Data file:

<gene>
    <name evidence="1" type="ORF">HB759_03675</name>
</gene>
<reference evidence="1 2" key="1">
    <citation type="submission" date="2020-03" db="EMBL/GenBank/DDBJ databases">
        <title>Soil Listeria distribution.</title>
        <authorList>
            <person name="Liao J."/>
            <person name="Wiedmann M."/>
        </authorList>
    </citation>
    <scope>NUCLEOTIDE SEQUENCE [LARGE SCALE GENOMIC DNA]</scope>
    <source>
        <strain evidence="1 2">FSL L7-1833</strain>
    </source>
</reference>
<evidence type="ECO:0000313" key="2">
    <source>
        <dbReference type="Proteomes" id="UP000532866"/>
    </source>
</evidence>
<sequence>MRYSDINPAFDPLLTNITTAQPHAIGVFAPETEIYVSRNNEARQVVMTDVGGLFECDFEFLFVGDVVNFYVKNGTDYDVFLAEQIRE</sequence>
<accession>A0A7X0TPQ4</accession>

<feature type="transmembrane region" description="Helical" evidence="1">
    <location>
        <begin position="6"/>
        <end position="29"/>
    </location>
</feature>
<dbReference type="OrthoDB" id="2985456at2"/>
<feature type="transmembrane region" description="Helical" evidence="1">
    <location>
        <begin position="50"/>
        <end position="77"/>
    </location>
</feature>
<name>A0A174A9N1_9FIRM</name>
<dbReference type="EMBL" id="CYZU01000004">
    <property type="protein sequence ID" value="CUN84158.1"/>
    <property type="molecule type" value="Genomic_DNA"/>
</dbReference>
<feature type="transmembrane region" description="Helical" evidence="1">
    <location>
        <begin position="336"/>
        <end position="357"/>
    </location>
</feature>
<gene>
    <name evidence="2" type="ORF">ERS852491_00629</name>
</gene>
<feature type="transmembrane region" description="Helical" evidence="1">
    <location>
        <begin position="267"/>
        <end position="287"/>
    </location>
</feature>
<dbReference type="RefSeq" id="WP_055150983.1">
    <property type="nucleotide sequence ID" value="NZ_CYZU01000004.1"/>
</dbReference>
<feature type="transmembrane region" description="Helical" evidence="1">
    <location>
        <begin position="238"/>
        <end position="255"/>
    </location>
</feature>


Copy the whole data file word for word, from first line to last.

<gene>
    <name evidence="1" type="ORF">HB759_03675</name>
</gene>
<reference evidence="1 2" key="1">
    <citation type="submission" date="2020-03" db="EMBL/GenBank/DDBJ databases">
        <title>Soil Listeria distribution.</title>
        <authorList>
            <person name="Liao J."/>
            <person name="Wiedmann M."/>
        </authorList>
    </citation>
    <scope>NUCLEOTIDE SEQUENCE [LARGE SCALE GENOMIC DNA]</scope>
    <source>
        <strain evidence="1 2">FSL L7-1833</strain>
    </source>
</reference>
<evidence type="ECO:0000313" key="2">
    <source>
        <dbReference type="Proteomes" id="UP000532866"/>
    </source>
</evidence>
<sequence>MRYSDINPAFDPLLTNITTAQPHAIGVFAPETEIYVSRNNEARQVVMTDVGGLFECDFEFLFVGDVVNFYVKNGTDYDVFLAEQIRE</sequence>
<accession>A0A7X0TPQ4</accession>

<feature type="transmembrane region" description="Helical" evidence="1">
    <location>
        <begin position="6"/>
        <end position="29"/>
    </location>
</feature>
<dbReference type="OrthoDB" id="2985456at2"/>
<feature type="transmembrane region" description="Helical" evidence="1">
    <location>
        <begin position="50"/>
        <end position="77"/>
    </location>
</feature>
<name>A0A174A9N1_9FIRM</name>
<dbReference type="EMBL" id="CYZU01000004">
    <property type="protein sequence ID" value="CUN84158.1"/>
    <property type="molecule type" value="Genomic_DNA"/>
</dbReference>
<feature type="transmembrane region" description="Helical" evidence="1">
    <location>
        <begin position="336"/>
        <end position="357"/>
    </location>
</feature>
<gene>
    <name evidence="2" type="ORF">ERS852491_00629</name>
</gene>
<feature type="transmembrane region" description="Helical" evidence="1">
    <location>
        <begin position="267"/>
        <end position="287"/>
    </location>
</feature>
<dbReference type="RefSeq" id="WP_055150983.1">
    <property type="nucleotide sequence ID" value="NZ_CYZU01000004.1"/>
</dbReference>
<feature type="transmembrane region" description="Helical" evidence="1">
    <location>
        <begin position="238"/>
        <end position="255"/>
    </location>
</feature>